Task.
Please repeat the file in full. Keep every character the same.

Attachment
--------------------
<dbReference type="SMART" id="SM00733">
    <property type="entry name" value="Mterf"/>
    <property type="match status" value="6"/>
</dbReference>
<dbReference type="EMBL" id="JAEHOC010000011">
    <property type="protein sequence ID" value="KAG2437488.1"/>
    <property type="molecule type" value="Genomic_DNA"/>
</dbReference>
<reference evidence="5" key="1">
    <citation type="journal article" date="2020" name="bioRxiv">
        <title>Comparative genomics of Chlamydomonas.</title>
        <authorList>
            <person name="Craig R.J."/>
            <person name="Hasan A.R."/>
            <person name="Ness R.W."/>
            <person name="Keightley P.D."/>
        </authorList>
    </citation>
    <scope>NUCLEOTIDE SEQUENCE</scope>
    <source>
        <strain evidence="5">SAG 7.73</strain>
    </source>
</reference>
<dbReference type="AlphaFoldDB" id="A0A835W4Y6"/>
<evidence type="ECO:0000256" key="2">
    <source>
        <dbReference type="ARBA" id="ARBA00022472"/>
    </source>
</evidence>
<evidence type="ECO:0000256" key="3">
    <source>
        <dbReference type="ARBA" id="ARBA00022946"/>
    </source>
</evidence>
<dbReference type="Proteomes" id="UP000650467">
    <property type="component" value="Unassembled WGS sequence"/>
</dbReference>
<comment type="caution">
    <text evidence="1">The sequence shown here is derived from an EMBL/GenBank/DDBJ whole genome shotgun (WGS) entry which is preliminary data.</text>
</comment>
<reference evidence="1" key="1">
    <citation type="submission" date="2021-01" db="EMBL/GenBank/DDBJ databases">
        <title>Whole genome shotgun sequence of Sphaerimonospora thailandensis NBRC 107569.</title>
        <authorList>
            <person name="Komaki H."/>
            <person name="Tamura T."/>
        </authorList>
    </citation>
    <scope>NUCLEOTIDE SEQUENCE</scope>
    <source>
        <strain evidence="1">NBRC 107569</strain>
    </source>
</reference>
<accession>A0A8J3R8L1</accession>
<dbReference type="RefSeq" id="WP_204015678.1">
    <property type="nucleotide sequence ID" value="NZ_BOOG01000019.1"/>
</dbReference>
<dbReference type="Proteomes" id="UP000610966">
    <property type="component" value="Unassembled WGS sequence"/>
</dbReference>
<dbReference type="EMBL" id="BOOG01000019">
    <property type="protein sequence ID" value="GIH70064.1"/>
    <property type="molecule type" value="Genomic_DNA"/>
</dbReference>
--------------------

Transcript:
<dbReference type="SMART" id="SM00733">
    <property type="entry name" value="Mterf"/>
    <property type="match status" value="6"/>
</dbReference>
<dbReference type="EMBL" id="JAEHOC010000011">
    <property type="protein sequence ID" value="KAG2437488.1"/>
    <property type="molecule type" value="Genomic_DNA"/>
</dbReference>
<reference evidence="5" key="1">
    <citation type="journal article" date="2020" name="bioRxiv">
        <title>Comparative genomics of Chlamydomonas.</title>
        <authorList>
            <person name="Craig R.J."/>
            <person name="Hasan A.R."/>
            <person name="Ness R.W."/>
            <person name="Keightley P.D."/>
        </authorList>
    </citation>
    <scope>NUCLEOTIDE SEQUENCE</scope>
    <source>
        <strain evidence="5">SAG 7.73</strain>
    </source>
</reference>
<dbReference type="AlphaFoldDB" id="A0A835W4Y6"/>
<evidence type="ECO:0000256" key="2">
    <source>
        <dbReference type="ARBA" id="ARBA00022472"/>
    </source>
</evidence>
<evidence type="ECO:0000256" key="3">
    <source>
        <dbReference type="ARBA" id="ARBA00022946"/>
    </source>
</evidence>
<dbReference type="Proteomes" id="UP000650467">
    <property type="component" value="Unassembled WGS sequence"/>
</dbReference>
<comment type="caution">
    <text evidence="1">The sequence shown here is derived from an EMBL/GenBank/DDBJ whole genome shotgun (WGS) entry which is preliminary data.</text>
</comment>
<reference evidence="1" key="1">
    <citation type="submission" date="2021-01" db="EMBL/GenBank/DDBJ databases">
        <title>Whole genome shotgun sequence of Sphaerimonospora thailandensis NBRC 107569.</title>
        <authorList>
            <person name="Komaki H."/>
            <person name="Tamura T."/>
        </authorList>
    </citation>
    <scope>NUCLEOTIDE SEQUENCE</scope>
    <source>
        <strain evidence="1">NBRC 107569</strain>
    </source>
</reference>
<accession>A0A8J3R8L1</accession>
<dbReference type="RefSeq" id="WP_204015678.1">
    <property type="nucleotide sequence ID" value="NZ_BOOG01000019.1"/>
</dbReference>
<dbReference type="Proteomes" id="UP000610966">
    <property type="component" value="Unassembled WGS sequence"/>
</dbReference>
<dbReference type="EMBL" id="BOOG01000019">
    <property type="protein sequence ID" value="GIH70064.1"/>
    <property type="molecule type" value="Genomic_DNA"/>
</dbReference>